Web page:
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If $A$ is a Jordan cell for an eigenvalue $\lambda_1$ of multiplicity $m_1$, $B$ is a Jordan cell for an eigenvalue $\lambda_2$ of multiplicity $m_2$, and $K$ is an $m_1\times m_2$ matrix such that $$ AK=KB, $$ then show that if $\lambda_1\neq\lambda_2$, $K=0$.

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  • $\begingroup$ The same question has been asked here (but doesn't have an accepted answer). $\endgroup$ – Omnomnomnom Nov 19 '14 at 2:25
  • $\begingroup$ What does $J(0,k)$ mean? $\endgroup$ – Dia McThrees Nov 19 '14 at 2:35
  • $\begingroup$ The Jordan cell for eigenvalue $0$ with size $k$ $\endgroup$ – Omnomnomnom Nov 19 '14 at 2:35
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Let $e_1, \ldots, e_{m_2}$ be the standard $1 \times m_2$ column vectors. Since $Ke_i$ is just the $i^\text{th}$ column of $K$ what you want is to prove that $Ke_i = 0$ for all $i$. You'll do this by induction on $i$.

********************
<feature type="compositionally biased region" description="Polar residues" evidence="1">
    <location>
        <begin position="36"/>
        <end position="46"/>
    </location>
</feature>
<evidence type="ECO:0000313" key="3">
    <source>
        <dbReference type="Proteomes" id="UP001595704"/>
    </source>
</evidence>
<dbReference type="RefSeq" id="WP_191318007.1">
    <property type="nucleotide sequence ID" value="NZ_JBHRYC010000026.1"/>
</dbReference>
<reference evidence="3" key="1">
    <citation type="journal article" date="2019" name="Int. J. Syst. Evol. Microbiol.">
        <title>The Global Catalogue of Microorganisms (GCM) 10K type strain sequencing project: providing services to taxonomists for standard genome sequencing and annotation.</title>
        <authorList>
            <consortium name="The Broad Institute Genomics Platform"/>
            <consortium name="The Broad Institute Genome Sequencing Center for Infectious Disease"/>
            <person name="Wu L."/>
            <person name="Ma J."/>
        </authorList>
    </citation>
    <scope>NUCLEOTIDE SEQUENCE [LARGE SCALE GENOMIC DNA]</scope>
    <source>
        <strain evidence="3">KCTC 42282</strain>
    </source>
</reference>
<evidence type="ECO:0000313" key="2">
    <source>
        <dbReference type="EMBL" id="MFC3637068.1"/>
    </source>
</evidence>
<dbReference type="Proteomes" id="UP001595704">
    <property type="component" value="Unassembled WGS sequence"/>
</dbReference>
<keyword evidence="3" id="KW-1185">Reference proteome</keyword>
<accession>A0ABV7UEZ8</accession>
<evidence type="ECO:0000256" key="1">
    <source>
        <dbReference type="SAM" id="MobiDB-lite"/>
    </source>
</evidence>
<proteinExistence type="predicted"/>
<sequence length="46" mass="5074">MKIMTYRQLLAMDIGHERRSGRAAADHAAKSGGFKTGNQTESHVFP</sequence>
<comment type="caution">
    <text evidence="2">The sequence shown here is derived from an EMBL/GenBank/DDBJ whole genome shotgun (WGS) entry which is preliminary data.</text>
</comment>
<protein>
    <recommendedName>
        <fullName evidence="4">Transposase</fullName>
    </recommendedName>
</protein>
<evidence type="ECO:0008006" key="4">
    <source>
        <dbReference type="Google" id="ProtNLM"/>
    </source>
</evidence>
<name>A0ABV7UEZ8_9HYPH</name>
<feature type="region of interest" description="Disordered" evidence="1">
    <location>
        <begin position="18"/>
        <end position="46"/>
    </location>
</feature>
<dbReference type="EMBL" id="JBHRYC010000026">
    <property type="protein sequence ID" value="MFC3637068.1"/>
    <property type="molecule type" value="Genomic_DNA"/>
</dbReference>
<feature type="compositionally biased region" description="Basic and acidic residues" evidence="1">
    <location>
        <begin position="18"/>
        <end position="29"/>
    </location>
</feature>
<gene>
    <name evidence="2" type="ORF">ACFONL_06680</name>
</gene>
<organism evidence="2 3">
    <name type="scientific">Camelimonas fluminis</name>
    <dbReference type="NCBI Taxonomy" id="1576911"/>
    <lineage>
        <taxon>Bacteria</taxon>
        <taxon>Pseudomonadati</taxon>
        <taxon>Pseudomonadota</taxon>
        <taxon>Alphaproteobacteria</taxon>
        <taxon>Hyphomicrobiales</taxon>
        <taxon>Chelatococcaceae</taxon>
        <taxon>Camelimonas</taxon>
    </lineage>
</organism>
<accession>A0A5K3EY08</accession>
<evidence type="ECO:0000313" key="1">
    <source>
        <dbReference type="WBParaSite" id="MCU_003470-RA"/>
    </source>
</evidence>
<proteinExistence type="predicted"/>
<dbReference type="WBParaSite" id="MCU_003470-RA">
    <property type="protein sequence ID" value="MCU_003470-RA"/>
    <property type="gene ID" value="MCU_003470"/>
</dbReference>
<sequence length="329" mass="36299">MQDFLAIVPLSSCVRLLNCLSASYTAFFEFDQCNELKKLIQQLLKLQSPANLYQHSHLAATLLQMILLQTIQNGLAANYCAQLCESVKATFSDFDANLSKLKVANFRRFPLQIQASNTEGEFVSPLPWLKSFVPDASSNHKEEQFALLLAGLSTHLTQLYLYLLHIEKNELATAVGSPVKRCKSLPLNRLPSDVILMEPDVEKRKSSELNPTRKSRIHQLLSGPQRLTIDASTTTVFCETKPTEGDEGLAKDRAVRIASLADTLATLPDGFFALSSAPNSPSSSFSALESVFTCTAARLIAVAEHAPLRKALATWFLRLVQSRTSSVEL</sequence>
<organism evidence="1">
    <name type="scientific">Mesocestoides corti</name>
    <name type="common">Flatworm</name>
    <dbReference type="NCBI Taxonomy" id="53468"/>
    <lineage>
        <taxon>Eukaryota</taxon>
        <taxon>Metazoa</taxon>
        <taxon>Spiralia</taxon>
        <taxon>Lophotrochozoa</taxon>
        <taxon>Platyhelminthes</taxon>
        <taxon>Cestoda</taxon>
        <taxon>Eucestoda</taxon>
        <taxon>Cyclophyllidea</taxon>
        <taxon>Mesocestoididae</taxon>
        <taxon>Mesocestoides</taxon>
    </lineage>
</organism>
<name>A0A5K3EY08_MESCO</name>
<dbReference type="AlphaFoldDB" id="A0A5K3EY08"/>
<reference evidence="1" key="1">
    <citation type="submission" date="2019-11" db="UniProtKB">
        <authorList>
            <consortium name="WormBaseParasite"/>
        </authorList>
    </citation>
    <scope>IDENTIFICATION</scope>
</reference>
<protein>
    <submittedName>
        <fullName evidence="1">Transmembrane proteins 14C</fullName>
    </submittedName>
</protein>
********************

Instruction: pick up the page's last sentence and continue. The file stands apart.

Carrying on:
Here's the base case. First I'm assuming that you take Jordan normal form to have 1's above the diagonal so that $Ae_1 = \lambda_1e_1$ and $Ae_i = \lambda_1e_i + e_{i - 1}$ when $i > 1$, and similarly for $B$. Now just multiply $AK = KB$ by $e_1$ to get $$AKe_1 = KBe_1 = \lambda_2Ke_1.$$ If $Kv \neq 0$ then this would say that $Kv$ was an eigenvector of $A$ with eigenvalue $\lambda_2$. But $\lambda_1$ is the only eigenvalue of $A$ and $\lambda_1 \neq \lambda_2$ so it can't be that $Ke_1 \neq 0$, it must be that $Ke_1 = 0$.

Now the inductive step I'm going to leave to you. You'll use the fact that $Be_i = \lambda_2e_i + e_{i - 1}$.

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  • $\begingroup$ Also for the more mathy of you that are reading this: $K$ is a homomorphism between $k[x]$-modules with non-isomorphic composition factors, so it must be zero. $\endgroup$ – Jim Nov 19 '14 at 4:34

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